Hand recovery after stroke can be a long process — unless you use the right methods. That’s what this article will show you.
We’ll share the best ways to regain the use of your hand after stroke.
Best Hand Recovery After Stroke
Hand function is often the slowest to return after stroke because your hands are farthest from the midline of your body.
While arm and leg function might be faster to return, usually the hands and feet take longer to regain function.
The following methods can help you boost your hand recovery efforts.
1. Hand Rehabilitation Exercise
Rehabilitation exercise is, hands down, the most important method for recovering fine motor skills after stroke.
Focus on practicing hand therapy exercises to improve your fine motor skills. Ideally, you can practice the ones that your physical therapist suggests, or you can use our hand exercises for stroke patients.
The goal of rehab exercise is different from traditional exercise. While traditional exercise focuses on making your muscles stronger, rehab exercise focuses on making your brain stronger.
This brings us to the next method:
2. Massed Practice
Your brain relearns skills like this by rewiring itself through neuroplasticity, which is activated through rehab exercise. The more you practice rehab exercise, the more your brain rewires itself, and the more movement you recover.
Neuroscientists refer to this as “massed practice,” which essentially means practicing lots of repetitions of whatever skill you want to improve. In this case, it means lots of reps of hand exercises.
Repetitive practice will take your hand improvement very far, and it becomes even more effective with consistency.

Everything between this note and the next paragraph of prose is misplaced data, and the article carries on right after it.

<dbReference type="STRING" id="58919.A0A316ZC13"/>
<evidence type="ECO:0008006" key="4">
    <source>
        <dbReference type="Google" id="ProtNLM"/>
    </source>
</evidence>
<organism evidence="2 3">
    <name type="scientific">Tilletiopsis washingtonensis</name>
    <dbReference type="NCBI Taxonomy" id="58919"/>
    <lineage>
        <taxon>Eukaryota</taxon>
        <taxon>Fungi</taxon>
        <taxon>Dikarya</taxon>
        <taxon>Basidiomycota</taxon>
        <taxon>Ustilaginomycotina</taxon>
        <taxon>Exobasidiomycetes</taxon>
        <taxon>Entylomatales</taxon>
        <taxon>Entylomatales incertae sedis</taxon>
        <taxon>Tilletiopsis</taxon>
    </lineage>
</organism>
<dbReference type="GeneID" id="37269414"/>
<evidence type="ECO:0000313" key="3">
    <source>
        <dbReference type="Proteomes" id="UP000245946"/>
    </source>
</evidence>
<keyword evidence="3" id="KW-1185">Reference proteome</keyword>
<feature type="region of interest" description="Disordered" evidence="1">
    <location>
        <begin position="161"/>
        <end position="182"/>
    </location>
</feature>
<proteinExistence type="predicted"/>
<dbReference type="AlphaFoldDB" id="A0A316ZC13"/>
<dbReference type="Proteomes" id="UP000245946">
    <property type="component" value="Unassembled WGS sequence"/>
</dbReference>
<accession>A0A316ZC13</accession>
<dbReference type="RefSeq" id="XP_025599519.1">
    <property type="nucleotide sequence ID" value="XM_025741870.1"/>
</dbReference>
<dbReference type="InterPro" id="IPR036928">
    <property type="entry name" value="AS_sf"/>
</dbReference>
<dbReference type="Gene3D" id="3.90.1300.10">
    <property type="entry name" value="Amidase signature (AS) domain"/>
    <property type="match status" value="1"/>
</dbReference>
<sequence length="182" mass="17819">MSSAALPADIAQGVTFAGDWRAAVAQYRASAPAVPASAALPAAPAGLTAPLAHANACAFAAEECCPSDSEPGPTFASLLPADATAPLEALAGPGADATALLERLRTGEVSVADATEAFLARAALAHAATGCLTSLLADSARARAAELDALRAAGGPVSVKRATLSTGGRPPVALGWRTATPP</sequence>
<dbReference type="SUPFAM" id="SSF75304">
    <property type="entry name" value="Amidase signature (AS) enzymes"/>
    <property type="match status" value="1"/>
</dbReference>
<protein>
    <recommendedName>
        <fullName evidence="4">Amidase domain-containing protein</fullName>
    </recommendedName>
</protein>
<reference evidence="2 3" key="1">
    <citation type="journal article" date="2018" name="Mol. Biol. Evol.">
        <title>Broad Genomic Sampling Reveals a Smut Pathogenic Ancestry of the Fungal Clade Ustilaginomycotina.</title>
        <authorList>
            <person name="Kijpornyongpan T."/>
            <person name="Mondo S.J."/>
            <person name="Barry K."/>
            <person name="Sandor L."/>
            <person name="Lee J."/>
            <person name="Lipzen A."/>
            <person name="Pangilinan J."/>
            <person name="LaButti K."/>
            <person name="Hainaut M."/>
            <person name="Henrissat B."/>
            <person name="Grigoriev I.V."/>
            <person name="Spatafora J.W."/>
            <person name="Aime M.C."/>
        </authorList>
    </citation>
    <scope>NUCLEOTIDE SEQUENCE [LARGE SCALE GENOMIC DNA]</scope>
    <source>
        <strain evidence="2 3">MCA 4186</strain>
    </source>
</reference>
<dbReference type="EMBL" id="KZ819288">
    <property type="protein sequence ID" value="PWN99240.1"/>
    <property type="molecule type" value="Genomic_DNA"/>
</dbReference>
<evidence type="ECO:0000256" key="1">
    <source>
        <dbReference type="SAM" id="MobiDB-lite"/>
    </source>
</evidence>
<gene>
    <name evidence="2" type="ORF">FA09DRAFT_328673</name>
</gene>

Fuel your brain with repetition to rewire your brain, and then fuel your brain consistently to get those results to stick.
Consistent stimulation helps your brain create and retain the new neural pathways that you’re building. So find a hand therapy program that you like and stick to it!
Booster Techniques to Regain Hand Function After Stroke
Those techniques are the bread and butter of hand recovery after stroke. Stroke recovery needs neuroplasticity, repetition, and consistency. That’s the formula for success.
But there are a few more ways to take your progress even farther.
Next, we’re going to dig into some booster techniques that can take your hand improvement from good to great.
4. MusicGlove Hand Therapy
To help achieve the high repetition necessary for hand recovery after stroke, you can try high-tech devices like Flint Rehab’s MusicGlove.
It’s clinically proven to improve hand function within 2 weeks because it motivate you to accomplish hundreds of repetitions per exercise session.
5. Mirror Therapy
Mirror therapy involves placing a tabletop mirror over your affected hand so that it reflects your unaffected hand in place of your affected hand.
Then, you perform hand exercises with your unaffected hand, and it ‘tricks’ your brain into thinking that you’re moving your affected hand because of the reflection.
This sparks neuroplasticity and helps you regain movement in your affected hand.
6. Electrical Stimulation
Electrical stimulation is involves applying electrical currents to your skin to provide extra stimulation to your nerves and muscles. This amplifies the stimulation your brain receives.
In fact, electrical stimulation is one of the best treatments to recover from paralysis after stroke. When applied to the hands, wrists, and arms, it can help with hand recovery as well.
According to Katie Smith, OT, it’s best to use electrical stimulation at the same time as rehab exercise. By electrically stimulating your muscles while using them, you can regain hand movement much better.
7. Mental Practice
Mental practice is the art of visualizing yourself doing something. In this case, you would visualize yourself doing hand movements.
To boost hand improvement after stroke, you should mentally practice your hand exercises before and/or after your physical exercise.
Because when you mentally practice something, you engage neuroplasticity in the same way that physical practice does.
This is clinically proven to boost results. After all, there’s a reason why the world’s greatest athletes visualize their sport before a competition.
Hand Recovery After Stroke: A Summary
As long as you have neuroplasticity, repetitive practice, and consistency in place, then you’ll be on the fast track to recovery.
And if you can add some electrical stimulation, mirror therapy, or MusicGlove into the mix, then you’ll see improvement fast.